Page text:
August Rush



This review was written for the theatrical release of "August Rush." 

Magical realism meets a modern-day Oliver Twist in "August Rush," an often charming urban fantasy that teeters perilously on the brink of preciousness but never quite topples over. It's a tightrope act from the first frame, but Kirsten Sheridan in her second outing as a director -- 2001's "Disco Pigs" was her first -- infuses her film with rapturous music and imagery. The story is about musicians and how music connects people, so the movie's score and songs, created by composers Mark Mancina and Hans Zimmer, give poetic whimsy to an implausible tale.

Warner Bros. will rely on the cast to help sell this movie. Freddie Highmore again demonstrates he is one of the industry's top child actors, while Keri Russell and Jonathan Rhys Meyers continue to climb to stardom in roles that demand the utmost sensitivity. The film should attract a loyal following, but critics will be mixed.

"August" adopts the structure of "Oliver Twist" whereby an orphan runs away to New York and falls in with a Fagin-like character. Instead of a gang of young thieves, the "Wizard" (Robin Williams, doing his best with a poorly written role) operates a team of young musicians who live in an abandoned theater and play for money on street corners. Evan (Highmore), whom he renames August Rush, is a child prodigy whose skills reward him with a prime spot in Washington Square.

It is in Washington Square 11 years ago where Evan was conceived. In flashback, a young Irish guitarist-singer, Louis (Rhys Meyers), encounters a shy, young cellist, Lyla (Russell), on a rooftop overlooking the square. The two spend the night only to be torn apart by circumstances.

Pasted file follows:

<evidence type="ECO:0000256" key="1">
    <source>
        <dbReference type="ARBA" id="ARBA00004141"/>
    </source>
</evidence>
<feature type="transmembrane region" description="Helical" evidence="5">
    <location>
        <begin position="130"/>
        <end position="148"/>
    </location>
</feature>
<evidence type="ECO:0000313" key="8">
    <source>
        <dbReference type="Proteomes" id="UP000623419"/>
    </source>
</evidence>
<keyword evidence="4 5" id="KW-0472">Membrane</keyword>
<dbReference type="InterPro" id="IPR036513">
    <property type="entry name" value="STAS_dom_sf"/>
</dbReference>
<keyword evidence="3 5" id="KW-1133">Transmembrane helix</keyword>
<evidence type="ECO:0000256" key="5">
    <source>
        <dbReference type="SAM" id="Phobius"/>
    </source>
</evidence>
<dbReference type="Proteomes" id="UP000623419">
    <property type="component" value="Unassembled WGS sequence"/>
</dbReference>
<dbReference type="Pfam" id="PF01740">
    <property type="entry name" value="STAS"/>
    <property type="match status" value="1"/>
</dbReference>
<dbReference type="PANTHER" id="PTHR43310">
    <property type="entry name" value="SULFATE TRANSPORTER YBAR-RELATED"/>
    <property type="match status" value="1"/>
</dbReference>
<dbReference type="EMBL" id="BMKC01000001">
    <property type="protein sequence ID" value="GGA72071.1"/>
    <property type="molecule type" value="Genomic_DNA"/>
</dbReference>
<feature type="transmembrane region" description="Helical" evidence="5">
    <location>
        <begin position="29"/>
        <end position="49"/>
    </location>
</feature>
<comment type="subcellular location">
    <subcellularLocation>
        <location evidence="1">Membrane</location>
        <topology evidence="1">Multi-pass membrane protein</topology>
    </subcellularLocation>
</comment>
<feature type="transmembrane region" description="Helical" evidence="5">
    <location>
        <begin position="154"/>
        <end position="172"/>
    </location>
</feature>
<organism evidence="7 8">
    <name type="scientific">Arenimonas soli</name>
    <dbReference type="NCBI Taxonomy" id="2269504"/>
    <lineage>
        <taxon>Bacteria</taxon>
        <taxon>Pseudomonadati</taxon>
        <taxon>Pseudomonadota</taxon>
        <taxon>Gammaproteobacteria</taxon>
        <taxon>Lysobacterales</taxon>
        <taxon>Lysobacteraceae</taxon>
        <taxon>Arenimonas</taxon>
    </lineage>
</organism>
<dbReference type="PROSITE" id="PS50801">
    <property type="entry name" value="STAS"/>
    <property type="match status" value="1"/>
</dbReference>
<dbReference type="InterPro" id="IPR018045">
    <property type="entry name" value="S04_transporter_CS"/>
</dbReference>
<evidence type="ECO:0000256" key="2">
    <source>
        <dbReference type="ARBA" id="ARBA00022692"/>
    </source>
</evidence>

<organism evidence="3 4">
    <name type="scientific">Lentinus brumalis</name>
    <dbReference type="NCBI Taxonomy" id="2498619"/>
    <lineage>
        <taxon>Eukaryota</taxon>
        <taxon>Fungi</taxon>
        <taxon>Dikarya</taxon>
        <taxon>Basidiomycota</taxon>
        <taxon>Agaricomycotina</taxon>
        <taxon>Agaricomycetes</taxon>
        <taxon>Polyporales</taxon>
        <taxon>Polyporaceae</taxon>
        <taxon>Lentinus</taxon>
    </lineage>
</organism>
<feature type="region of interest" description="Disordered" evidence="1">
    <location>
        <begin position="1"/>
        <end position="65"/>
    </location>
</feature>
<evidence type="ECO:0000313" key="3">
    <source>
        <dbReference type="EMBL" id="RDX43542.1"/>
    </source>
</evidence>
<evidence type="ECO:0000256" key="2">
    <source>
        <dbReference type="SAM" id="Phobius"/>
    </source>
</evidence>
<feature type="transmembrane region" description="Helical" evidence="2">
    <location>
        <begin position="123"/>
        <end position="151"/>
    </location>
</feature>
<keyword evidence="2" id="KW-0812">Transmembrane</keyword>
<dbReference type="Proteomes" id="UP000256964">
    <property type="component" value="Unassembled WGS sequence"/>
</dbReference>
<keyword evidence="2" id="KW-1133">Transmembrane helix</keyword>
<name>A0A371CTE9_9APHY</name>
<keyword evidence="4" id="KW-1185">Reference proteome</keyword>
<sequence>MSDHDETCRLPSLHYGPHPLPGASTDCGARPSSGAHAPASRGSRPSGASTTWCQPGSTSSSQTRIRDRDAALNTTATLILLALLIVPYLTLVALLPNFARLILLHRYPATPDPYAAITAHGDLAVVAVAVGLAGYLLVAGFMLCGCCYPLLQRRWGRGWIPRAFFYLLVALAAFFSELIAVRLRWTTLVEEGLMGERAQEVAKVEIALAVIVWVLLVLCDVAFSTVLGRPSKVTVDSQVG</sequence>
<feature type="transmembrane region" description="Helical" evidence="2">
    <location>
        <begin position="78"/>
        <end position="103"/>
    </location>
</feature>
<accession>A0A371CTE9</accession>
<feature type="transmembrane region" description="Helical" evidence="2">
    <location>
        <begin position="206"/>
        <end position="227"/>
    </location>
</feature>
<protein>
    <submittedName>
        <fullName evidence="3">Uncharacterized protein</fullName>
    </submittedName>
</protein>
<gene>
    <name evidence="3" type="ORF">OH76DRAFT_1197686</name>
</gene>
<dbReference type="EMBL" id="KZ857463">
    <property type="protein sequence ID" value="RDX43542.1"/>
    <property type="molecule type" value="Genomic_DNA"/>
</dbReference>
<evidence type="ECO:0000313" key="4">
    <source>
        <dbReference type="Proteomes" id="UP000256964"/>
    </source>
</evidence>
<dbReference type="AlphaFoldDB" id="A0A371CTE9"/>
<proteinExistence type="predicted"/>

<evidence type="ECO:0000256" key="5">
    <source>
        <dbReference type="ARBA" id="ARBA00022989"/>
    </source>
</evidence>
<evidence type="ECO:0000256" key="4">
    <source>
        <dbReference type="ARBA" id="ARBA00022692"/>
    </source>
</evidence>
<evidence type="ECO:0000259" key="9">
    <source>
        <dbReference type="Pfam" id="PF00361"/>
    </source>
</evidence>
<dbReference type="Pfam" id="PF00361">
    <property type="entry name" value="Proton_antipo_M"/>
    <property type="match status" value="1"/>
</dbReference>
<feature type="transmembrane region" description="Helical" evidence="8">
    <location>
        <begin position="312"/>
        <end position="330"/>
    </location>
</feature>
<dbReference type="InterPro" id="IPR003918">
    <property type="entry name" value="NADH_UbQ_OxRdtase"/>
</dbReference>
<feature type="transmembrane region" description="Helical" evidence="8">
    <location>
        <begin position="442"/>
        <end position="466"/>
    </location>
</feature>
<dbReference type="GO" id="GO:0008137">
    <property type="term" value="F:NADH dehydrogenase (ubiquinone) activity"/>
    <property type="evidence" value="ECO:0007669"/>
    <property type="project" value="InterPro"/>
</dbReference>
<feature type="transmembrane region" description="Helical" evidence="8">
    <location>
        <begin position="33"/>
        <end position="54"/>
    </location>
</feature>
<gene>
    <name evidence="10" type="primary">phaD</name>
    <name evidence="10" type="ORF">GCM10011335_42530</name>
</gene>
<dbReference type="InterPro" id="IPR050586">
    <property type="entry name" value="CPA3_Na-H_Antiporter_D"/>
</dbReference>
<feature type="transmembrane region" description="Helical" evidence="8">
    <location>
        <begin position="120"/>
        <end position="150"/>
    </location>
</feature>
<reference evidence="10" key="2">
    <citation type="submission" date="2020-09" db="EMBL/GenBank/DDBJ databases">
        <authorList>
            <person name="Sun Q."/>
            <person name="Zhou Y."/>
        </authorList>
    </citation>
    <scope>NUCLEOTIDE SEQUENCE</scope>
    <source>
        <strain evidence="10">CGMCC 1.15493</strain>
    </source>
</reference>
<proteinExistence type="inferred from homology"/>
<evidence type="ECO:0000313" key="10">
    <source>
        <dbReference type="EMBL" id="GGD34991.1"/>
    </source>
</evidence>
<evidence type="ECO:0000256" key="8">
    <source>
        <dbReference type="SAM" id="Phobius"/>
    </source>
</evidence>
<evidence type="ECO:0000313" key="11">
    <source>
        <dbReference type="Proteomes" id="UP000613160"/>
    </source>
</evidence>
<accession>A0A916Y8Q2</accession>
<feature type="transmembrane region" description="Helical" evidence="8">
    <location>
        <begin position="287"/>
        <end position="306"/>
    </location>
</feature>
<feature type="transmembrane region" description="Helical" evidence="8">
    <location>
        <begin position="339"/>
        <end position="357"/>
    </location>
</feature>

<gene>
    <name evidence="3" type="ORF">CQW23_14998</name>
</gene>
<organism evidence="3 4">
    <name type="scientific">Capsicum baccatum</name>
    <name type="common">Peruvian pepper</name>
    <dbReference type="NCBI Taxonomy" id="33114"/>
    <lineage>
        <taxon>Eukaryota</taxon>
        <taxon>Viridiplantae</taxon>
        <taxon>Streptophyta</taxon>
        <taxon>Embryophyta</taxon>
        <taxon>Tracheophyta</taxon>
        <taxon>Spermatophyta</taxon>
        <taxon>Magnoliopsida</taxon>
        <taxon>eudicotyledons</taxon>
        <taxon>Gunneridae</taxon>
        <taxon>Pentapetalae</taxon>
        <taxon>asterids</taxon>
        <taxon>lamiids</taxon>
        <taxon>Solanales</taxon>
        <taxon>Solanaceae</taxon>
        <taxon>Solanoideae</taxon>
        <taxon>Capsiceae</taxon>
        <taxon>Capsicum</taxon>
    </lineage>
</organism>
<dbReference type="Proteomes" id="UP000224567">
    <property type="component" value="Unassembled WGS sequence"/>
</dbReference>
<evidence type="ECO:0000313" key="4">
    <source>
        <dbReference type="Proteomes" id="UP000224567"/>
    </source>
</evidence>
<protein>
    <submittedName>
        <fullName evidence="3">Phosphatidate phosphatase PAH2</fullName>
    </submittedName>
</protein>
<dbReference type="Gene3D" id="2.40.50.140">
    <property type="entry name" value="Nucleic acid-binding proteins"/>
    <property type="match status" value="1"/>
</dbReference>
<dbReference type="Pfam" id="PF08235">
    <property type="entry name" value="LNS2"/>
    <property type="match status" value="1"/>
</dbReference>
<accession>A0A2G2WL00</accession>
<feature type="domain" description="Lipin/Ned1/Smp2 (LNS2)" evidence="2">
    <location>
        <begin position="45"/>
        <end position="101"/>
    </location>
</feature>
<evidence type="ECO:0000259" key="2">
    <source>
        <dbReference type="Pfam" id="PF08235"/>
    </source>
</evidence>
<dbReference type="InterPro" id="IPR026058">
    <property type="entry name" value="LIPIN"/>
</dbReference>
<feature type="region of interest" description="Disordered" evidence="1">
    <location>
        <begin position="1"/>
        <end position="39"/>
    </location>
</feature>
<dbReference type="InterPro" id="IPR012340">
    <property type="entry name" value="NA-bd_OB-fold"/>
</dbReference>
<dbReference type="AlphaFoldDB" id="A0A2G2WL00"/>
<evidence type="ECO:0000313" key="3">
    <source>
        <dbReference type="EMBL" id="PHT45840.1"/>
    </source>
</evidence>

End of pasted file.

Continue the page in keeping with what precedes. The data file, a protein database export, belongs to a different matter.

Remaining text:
When the pregnant Lyla is hit by a car and gives birth prematurely, her father (William Sadler), mindful of her career, gives the infant up for adoption but tells his daughter that her baby died. Shattered, she loses interest in playing and relocates to Chicago, where she teaches music. Louis, too, gives up music, opting for a business career in San Francisco.

A kind social worker (Terrence Howard) urges Evan into family placement, but the boy never gives up hope of finding his parents. He believes he can reach out to them through music, that they can "hear" each other. His musical gifts explode when he comes to New York. Its sounds resonate in his head: In the whoosh of subway trains, noise from cars, thumps of a basketball and the clatter, hum and buzz of everyday life, he feels music flow through him.

When August wanders into a church, the pastor (Mykelti Williamson) is so impressed with the boy's organ composition that he brings the youngster to the Juilliard School of Music. In no time, he has composed a symphony. It will be played in Central Park, where Lyla is a featured cellist and Louis is nearby, reunited with his old band.

Clearly, the film does not work on any realistic level. "August" is driven by its music. From gospel and rock to classical and symphonic, music carries its characters and story ever forward to their destiny. John Mathieson's inspired cinematography turn contemporary Manhattan into a Dickensian world where an orphan might triumph and people feel the sound of healing music. And nearly stealing the film is young Jamia Simone Nash with her sassy line readings and astonishing voice.

Warner Bros.
Warner Bros. Pictures presents a Southpaw Entertainment production in association with CJ Entertainment
Director: Kirsten Sheridan
Screenwriters: Nick Castle, James V. Hart
Story by: Nick Castle, Paul Castro
Producer: Richard Barton Lewis
Executive producers: Robert Greenhut, Ralph Kamp, Louise Goodsill, Miky Lee, Lionel Wigram
Director of photography: John Mathieson
Production designer: Michael Shaw
Music: Mark Mancina
Costume designer: Frank Fleming
Editor: William Steinkamp
August Rush: Freddie Highmore
Lyla Novacek: Keri Russell
Louis Connelly: Jonathan Rhys Meyers
Richard Jeffries: Terrence Howard
Maxwell "Wizard" Wallace: Robin Williams
Thomas: William Sadler
Arthur: Leon Thomas III
Hope: Jamia Simone Nash
Running time -- 113 minutes
MPAA rating: PG